Indigenous peoples have much to teach us about sustainability, even in space

To avoid the perils of self-extinction, we need to renew our commitment to an intergenerational contract of stewardship, one that acknowledges our responsibilities as custodians of the planet. Indigenous communities worldwide have long understood this profound connection, integrating their wisdom into sustainable practices that harmonize with nature.

The time-honored traditions of Native American tribes, the Kanaka Maoli of Hawaii, the Aboriginal people of Australia and others demonstrate the power of traditional ecological knowledge, or TEK. This term is used by anthropologists, environmentalists and others to describe the timeless practices that indigenous people apply to protect ecosystems and promote resilience. By fusing TEK with Western science and leveraging cutting-edge machine learning, we can validate our interconnectedness and ignite empathy. Acceptance of our interconnectedness and empathy toward others are the driving forces for solving the world’s wicked problems. Our collective future hinges on embracing this holistic approach and nurturing a shared sense of stewardship for generations to come.

For the space community, part of that stewardship entails understanding and mitigating the environmental impact of expanding our activities beyond Earth’s atmosphere. Traditional scientific methods alone are insufficient in addressing this impact. Instead, we must adopt an approach that integrates TEK and Western science — a method I call holistic scientific inquiry.

To see the effectiveness of this approach, look no further than the inspiring efforts of the Haida Nation, an ancient tribe that resides on an archipelago off the coast of British Columbia. By combining traditional observations of salmon behavior with genetic analysis, they have implemented targeted habitat restoration measures to restore the local salmon population. This harmonious collaboration exemplifies the potent synergy that emerges when indigenous wisdom and scientific innovation intertwine.

Indigenous communities also wish to contribute to the preservation of cultural heritage in space. Consider the pressing issue of space debris: For the space industry, the thousands of defunct satellites, spent rocket stages and other objects orbiting Earth threaten to render crucial orbits unusable for generations. For indigenous peoples who have long revered the night sky as a priceless tool for celestial navigation, the knowledge that humanity is polluting the heavens erodes an important part of their cultural heritage. Through partnerships between space agencies, governments, indigenous communities and scientific institutions, we can develop frameworks that prioritize sustainable practices.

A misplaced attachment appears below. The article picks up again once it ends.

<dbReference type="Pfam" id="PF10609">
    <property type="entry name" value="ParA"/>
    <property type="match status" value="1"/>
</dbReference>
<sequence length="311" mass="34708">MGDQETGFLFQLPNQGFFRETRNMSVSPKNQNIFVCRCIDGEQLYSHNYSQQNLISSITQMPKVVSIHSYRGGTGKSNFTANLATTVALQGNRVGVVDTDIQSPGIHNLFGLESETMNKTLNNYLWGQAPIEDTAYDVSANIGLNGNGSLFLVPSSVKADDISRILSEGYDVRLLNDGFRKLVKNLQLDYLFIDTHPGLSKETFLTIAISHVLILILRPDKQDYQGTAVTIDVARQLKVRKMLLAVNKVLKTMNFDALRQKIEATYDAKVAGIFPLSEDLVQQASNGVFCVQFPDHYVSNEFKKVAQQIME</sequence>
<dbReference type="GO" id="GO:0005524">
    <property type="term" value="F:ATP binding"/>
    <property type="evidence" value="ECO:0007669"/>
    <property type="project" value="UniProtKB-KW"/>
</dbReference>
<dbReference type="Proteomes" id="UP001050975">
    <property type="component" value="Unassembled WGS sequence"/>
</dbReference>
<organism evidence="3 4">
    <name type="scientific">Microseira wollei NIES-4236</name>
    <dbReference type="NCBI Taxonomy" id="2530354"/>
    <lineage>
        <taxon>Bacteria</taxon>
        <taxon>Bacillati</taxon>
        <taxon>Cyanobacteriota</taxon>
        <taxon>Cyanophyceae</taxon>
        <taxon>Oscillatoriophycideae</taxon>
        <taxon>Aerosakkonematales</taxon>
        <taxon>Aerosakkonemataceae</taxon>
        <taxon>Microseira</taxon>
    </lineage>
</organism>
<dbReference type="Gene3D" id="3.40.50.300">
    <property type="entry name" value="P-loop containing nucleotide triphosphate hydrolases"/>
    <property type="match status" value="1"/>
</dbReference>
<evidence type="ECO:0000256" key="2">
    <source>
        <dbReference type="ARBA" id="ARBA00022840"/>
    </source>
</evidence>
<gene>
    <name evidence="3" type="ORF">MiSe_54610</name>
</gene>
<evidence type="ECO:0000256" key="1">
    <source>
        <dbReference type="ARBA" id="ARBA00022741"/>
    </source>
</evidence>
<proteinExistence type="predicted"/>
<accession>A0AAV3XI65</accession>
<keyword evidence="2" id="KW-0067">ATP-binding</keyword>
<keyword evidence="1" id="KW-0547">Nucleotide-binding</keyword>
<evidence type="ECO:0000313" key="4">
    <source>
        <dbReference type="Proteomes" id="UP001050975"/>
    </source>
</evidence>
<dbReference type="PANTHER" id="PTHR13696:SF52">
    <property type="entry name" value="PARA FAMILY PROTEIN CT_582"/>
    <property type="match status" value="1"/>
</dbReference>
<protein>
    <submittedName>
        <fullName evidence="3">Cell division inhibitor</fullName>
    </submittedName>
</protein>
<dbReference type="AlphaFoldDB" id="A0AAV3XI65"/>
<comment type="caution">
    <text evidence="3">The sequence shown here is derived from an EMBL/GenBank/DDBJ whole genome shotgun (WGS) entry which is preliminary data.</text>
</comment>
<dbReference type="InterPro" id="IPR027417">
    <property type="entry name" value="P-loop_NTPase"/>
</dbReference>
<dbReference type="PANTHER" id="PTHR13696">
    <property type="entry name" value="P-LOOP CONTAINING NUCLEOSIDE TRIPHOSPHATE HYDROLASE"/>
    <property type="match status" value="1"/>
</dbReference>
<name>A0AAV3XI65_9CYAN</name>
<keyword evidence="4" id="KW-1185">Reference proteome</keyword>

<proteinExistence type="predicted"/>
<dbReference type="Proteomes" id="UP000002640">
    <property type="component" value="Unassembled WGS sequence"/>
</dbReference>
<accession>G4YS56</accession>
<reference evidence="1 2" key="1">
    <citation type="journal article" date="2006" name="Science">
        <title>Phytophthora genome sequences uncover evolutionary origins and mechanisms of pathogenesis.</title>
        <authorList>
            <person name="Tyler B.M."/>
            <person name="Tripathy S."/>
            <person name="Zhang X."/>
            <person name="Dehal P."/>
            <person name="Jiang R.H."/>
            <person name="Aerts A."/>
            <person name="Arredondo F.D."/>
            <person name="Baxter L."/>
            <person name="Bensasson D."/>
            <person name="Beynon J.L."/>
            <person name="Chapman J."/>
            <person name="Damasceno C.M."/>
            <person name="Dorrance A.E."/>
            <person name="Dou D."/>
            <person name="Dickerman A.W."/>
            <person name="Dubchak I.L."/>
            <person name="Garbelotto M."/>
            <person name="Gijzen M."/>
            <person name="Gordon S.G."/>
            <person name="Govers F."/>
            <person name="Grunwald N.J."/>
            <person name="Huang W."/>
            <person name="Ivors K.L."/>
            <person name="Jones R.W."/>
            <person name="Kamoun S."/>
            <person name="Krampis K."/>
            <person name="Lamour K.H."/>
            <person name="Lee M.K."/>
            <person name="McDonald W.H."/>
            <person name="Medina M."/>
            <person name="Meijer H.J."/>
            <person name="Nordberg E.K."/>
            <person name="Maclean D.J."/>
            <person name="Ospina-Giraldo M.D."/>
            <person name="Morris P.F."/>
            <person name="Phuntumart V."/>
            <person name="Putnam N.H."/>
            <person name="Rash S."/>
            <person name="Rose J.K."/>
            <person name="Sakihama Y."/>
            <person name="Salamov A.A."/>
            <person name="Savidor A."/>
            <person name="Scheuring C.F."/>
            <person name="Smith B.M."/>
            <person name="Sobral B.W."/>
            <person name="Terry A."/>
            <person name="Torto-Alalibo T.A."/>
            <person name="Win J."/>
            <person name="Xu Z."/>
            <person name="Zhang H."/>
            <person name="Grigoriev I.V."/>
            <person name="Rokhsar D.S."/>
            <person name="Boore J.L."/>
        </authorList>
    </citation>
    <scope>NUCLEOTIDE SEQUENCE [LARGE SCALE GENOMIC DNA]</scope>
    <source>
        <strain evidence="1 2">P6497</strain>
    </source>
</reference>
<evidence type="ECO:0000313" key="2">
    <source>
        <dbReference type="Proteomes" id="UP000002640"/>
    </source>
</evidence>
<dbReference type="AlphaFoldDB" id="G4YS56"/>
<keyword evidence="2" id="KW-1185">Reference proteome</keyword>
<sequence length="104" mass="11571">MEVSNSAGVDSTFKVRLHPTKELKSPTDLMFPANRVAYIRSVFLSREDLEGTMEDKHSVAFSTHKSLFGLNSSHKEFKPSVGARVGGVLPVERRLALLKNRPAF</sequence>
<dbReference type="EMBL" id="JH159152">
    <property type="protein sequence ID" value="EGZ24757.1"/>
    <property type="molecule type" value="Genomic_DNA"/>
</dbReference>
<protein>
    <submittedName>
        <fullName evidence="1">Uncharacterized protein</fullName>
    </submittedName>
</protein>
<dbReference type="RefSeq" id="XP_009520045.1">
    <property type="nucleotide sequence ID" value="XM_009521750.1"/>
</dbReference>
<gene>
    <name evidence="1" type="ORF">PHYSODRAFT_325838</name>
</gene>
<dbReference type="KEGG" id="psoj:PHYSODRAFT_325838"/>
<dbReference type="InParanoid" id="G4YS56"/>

Indigenous communities possess profound knowledge of ecological balance and sustainable resource management. The TEK of the Kanaka Maoli of Hawaii and the Inuit community of Canada provide insights into the delicate interplay among land, sea and sky. By integrating this knowledge with Western scientific expertise, we can develop sustainable deployment strategies for satellite megaconstellations. This collaboration could minimize creation of space debris and mitigate the impact on astronomical observations, preserving both the ecological integrity of our home planet and celestial bodies with the awe-inspiring wonders they offer.

Holistic scientific inquiry is not only a theoretical concept but also a practical and powerful approach to sustainable space exploration. By engaging with indigenous communities and integrating TEK, we can gain a deeper understanding of our interconnectedness with the cosmos. The success stories of indigenous contributions in managing environmental detriment, preserving cultural heritage, promoting sustainable utilization and embracing holistic time perspectives exemplify the transformative potential of this approach.

In our age of unprecedented data abundance, machines become indispensable allies in navigating the vast expanse of information. By applying advanced algorithms and artificial intelligence, we will unlock the potential to validate our interconnectedness. Enter the correlation pleiades, a term coined in 1931 by Russian evolutionist Paul Terentjev to describe how in some organisms there are correlations among measurable characteristics of seemingly discrete elements, making these elements a cluster, or pleiades. Taking inspiration from this concept, we can harnesses the power of machine learning to decipher hidden patterns within massive, diverse data sets. With this technological leap, we can swiftly identify correlations and gain a deeper understanding of the intricate web that sustains life on our planet.

We stand at the crossroads of a rapidly changing world. We should unite as one humanity, propelled by the power of holistic scientific inquiry to address the pressing challenges that lie ahead and forge a resilient and sustainable future for all.

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About Moriba Jah

Moriba Jah is an astrodynamicist, space environmentalist and associate professor of aerospace engineering and engineering mechanics at the University of Texas at Austin. An AIAA fellow and MacArthur fellow, he’s also chief scientist of startup Privateer Space.

Indigenous peoples have much to teach us about sustainability, even in space